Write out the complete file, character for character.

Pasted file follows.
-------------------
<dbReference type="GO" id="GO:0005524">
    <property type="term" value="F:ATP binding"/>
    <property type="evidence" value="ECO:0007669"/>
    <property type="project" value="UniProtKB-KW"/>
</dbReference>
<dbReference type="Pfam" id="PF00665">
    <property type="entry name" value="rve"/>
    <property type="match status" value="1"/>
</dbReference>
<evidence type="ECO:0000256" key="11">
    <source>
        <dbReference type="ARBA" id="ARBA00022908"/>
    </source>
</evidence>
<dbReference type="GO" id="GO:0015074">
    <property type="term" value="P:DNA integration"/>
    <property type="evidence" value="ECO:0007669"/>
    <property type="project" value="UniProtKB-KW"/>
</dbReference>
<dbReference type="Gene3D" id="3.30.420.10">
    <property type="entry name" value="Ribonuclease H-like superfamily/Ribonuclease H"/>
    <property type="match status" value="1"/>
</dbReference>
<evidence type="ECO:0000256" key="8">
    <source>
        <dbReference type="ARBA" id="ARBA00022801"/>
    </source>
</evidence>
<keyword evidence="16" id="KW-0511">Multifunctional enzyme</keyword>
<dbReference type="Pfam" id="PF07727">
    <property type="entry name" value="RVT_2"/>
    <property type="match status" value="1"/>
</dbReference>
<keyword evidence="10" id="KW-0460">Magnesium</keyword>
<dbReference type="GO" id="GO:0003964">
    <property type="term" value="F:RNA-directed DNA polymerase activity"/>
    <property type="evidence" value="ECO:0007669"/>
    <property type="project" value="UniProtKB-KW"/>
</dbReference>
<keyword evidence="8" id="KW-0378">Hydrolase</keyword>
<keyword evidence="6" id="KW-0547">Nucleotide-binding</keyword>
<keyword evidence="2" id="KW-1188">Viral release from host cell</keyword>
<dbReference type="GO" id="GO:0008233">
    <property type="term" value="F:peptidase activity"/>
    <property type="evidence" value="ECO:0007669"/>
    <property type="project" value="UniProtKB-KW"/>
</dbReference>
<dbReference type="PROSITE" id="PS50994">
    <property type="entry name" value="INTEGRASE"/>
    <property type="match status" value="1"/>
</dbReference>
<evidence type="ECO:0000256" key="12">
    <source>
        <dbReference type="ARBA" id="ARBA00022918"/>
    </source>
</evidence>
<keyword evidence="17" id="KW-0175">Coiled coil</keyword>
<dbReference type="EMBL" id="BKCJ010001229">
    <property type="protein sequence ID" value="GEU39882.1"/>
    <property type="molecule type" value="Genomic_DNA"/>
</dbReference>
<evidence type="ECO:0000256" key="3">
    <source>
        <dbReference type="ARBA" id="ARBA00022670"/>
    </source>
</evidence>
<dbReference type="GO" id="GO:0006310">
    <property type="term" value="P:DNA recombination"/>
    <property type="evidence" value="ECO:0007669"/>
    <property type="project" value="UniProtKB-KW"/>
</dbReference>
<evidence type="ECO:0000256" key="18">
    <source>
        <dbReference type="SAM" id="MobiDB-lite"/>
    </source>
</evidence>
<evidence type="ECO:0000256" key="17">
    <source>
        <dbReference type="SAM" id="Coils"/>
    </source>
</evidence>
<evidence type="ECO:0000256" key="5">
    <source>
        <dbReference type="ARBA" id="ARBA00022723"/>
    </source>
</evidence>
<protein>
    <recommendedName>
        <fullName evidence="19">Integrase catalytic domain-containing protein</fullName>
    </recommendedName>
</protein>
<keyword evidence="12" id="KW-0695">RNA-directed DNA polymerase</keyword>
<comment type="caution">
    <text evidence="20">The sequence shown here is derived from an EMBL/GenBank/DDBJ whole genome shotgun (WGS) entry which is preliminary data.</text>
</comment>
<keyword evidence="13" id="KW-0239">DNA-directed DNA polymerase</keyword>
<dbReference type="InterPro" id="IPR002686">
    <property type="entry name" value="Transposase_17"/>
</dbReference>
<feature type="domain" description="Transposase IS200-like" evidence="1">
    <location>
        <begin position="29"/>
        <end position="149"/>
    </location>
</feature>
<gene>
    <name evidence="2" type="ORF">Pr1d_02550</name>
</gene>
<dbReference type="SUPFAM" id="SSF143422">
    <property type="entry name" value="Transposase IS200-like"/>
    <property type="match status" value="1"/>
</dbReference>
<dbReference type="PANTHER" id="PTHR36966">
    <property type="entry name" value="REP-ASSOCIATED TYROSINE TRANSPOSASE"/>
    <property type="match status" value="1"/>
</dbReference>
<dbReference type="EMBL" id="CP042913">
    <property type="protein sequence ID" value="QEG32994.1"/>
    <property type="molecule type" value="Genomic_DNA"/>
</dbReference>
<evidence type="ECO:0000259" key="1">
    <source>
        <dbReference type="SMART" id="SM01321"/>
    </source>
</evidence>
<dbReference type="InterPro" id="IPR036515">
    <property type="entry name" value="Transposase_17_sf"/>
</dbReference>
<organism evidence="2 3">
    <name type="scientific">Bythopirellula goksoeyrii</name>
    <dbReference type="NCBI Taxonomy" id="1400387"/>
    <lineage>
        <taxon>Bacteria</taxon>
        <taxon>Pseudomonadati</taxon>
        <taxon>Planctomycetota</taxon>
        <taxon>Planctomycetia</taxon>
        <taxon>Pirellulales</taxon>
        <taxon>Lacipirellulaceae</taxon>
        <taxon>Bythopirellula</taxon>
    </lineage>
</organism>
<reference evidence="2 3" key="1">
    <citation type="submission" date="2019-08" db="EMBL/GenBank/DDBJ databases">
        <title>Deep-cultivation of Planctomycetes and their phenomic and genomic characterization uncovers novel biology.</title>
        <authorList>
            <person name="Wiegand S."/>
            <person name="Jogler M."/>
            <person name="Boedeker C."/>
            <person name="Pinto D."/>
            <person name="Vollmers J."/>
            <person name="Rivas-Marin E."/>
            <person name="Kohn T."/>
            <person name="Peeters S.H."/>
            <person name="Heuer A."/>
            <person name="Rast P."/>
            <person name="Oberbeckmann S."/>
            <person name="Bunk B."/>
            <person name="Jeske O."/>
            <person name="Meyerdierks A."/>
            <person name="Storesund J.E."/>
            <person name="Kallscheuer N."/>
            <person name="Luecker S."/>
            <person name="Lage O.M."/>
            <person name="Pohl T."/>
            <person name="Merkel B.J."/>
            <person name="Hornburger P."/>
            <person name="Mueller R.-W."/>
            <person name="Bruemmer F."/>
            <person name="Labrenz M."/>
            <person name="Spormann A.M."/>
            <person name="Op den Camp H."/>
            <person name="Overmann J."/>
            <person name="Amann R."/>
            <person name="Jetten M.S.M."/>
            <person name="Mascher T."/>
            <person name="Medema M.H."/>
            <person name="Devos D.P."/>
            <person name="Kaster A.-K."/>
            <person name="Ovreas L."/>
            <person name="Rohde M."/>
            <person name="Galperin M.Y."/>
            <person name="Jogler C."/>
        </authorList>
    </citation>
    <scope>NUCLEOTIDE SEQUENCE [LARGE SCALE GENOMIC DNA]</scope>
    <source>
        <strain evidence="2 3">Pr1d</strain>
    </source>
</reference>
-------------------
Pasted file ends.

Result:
<dbReference type="GO" id="GO:0005524">
    <property type="term" value="F:ATP binding"/>
    <property type="evidence" value="ECO:0007669"/>
    <property type="project" value="UniProtKB-KW"/>
</dbReference>
<dbReference type="Pfam" id="PF00665">
    <property type="entry name" value="rve"/>
    <property type="match status" value="1"/>
</dbReference>
<evidence type="ECO:0000256" key="11">
    <source>
        <dbReference type="ARBA" id="ARBA00022908"/>
    </source>
</evidence>
<dbReference type="GO" id="GO:0015074">
    <property type="term" value="P:DNA integration"/>
    <property type="evidence" value="ECO:0007669"/>
    <property type="project" value="UniProtKB-KW"/>
</dbReference>
<dbReference type="Gene3D" id="3.30.420.10">
    <property type="entry name" value="Ribonuclease H-like superfamily/Ribonuclease H"/>
    <property type="match status" value="1"/>
</dbReference>
<evidence type="ECO:0000256" key="8">
    <source>
        <dbReference type="ARBA" id="ARBA00022801"/>
    </source>
</evidence>
<keyword evidence="16" id="KW-0511">Multifunctional enzyme</keyword>
<dbReference type="Pfam" id="PF07727">
    <property type="entry name" value="RVT_2"/>
    <property type="match status" value="1"/>
</dbReference>
<keyword evidence="10" id="KW-0460">Magnesium</keyword>
<dbReference type="GO" id="GO:0003964">
    <property type="term" value="F:RNA-directed DNA polymerase activity"/>
    <property type="evidence" value="ECO:0007669"/>
    <property type="project" value="UniProtKB-KW"/>
</dbReference>
<keyword evidence="8" id="KW-0378">Hydrolase</keyword>
<keyword evidence="6" id="KW-0547">Nucleotide-binding</keyword>
<keyword evidence="2" id="KW-1188">Viral release from host cell</keyword>
<dbReference type="GO" id="GO:0008233">
    <property type="term" value="F:peptidase activity"/>
    <property type="evidence" value="ECO:0007669"/>
    <property type="project" value="UniProtKB-KW"/>
</dbReference>
<dbReference type="PROSITE" id="PS50994">
    <property type="entry name" value="INTEGRASE"/>
    <property type="match status" value="1"/>
</dbReference>
<evidence type="ECO:0000256" key="12">
    <source>
        <dbReference type="ARBA" id="ARBA00022918"/>
    </source>
</evidence>
<keyword evidence="17" id="KW-0175">Coiled coil</keyword>
<dbReference type="EMBL" id="BKCJ010001229">
    <property type="protein sequence ID" value="GEU39882.1"/>
    <property type="molecule type" value="Genomic_DNA"/>
</dbReference>
<evidence type="ECO:0000256" key="3">
    <source>
        <dbReference type="ARBA" id="ARBA00022670"/>
    </source>
</evidence>
<dbReference type="GO" id="GO:0006310">
    <property type="term" value="P:DNA recombination"/>
    <property type="evidence" value="ECO:0007669"/>
    <property type="project" value="UniProtKB-KW"/>
</dbReference>
<evidence type="ECO:0000256" key="18">
    <source>
        <dbReference type="SAM" id="MobiDB-lite"/>
    </source>
</evidence>
<evidence type="ECO:0000256" key="17">
    <source>
        <dbReference type="SAM" id="Coils"/>
    </source>
</evidence>
<evidence type="ECO:0000256" key="5">
    <source>
        <dbReference type="ARBA" id="ARBA00022723"/>
    </source>
</evidence>
<protein>
    <recommendedName>
        <fullName evidence="19">Integrase catalytic domain-containing protein</fullName>
    </recommendedName>
</protein>
<keyword evidence="12" id="KW-0695">RNA-directed DNA polymerase</keyword>
<comment type="caution">
    <text evidence="20">The sequence shown here is derived from an EMBL/GenBank/DDBJ whole genome shotgun (WGS) entry which is preliminary data.</text>
</comment>
<keyword evidence="13" id="KW-0239">DNA-directed DNA polymerase</keyword>
<dbReference type="InterPro" id="IPR002686">
    <property type="entry name" value="Transposase_17"/>
</dbReference>
<feature type="domain" description="Transposase IS200-like" evidence="1">
    <location>
        <begin position="29"/>
        <end position="149"/>
    </location>
</feature>
<gene>
    <name evidence="2" type="ORF">Pr1d_02550</name>
</gene>
<dbReference type="SUPFAM" id="SSF143422">
    <property type="entry name" value="Transposase IS200-like"/>
    <property type="match status" value="1"/>
</dbReference>
<dbReference type="PANTHER" id="PTHR36966">
    <property type="entry name" value="REP-ASSOCIATED TYROSINE TRANSPOSASE"/>
    <property type="match status" value="1"/>
</dbReference>
<dbReference type="EMBL" id="CP042913">
    <property type="protein sequence ID" value="QEG32994.1"/>
    <property type="molecule type" value="Genomic_DNA"/>
</dbReference>
<evidence type="ECO:0000259" key="1">
    <source>
        <dbReference type="SMART" id="SM01321"/>
    </source>
</evidence>
<dbReference type="InterPro" id="IPR036515">
    <property type="entry name" value="Transposase_17_sf"/>
</dbReference>
<organism evidence="2 3">
    <name type="scientific">Bythopirellula goksoeyrii</name>
    <dbReference type="NCBI Taxonomy" id="1400387"/>
    <lineage>
        <taxon>Bacteria</taxon>
        <taxon>Pseudomonadati</taxon>
        <taxon>Planctomycetota</taxon>
        <taxon>Planctomycetia</taxon>
        <taxon>Pirellulales</taxon>
        <taxon>Lacipirellulaceae</taxon>
        <taxon>Bythopirellula</taxon>
    </lineage>
</organism>
<reference evidence="2 3" key="1">
    <citation type="submission" date="2019-08" db="EMBL/GenBank/DDBJ databases">
        <title>Deep-cultivation of Planctomycetes and their phenomic and genomic characterization uncovers novel biology.</title>
        <authorList>
            <person name="Wiegand S."/>
            <person name="Jogler M."/>
            <person name="Boedeker C."/>
            <person name="Pinto D."/>
            <person name="Vollmers J."/>
            <person name="Rivas-Marin E."/>
            <person name="Kohn T."/>
            <person name="Peeters S.H."/>
            <person name="Heuer A."/>
            <person name="Rast P."/>
            <person name="Oberbeckmann S."/>
            <person name="Bunk B."/>
            <person name="Jeske O."/>
            <person name="Meyerdierks A."/>
            <person name="Storesund J.E."/>
            <person name="Kallscheuer N."/>
            <person name="Luecker S."/>
            <person name="Lage O.M."/>
            <person name="Pohl T."/>
            <person name="Merkel B.J."/>
            <person name="Hornburger P."/>
            <person name="Mueller R.-W."/>
            <person name="Bruemmer F."/>
            <person name="Labrenz M."/>
            <person name="Spormann A.M."/>
            <person name="Op den Camp H."/>
            <person name="Overmann J."/>
            <person name="Amann R."/>
            <person name="Jetten M.S.M."/>
            <person name="Mascher T."/>
            <person name="Medema M.H."/>
            <person name="Devos D.P."/>
            <person name="Kaster A.-K."/>
            <person name="Ovreas L."/>
            <person name="Rohde M."/>
            <person name="Galperin M.Y."/>
            <person name="Jogler C."/>
        </authorList>
    </citation>
    <scope>NUCLEOTIDE SEQUENCE [LARGE SCALE GENOMIC DNA]</scope>
    <source>
        <strain evidence="2 3">Pr1d</strain>
    </source>
</reference>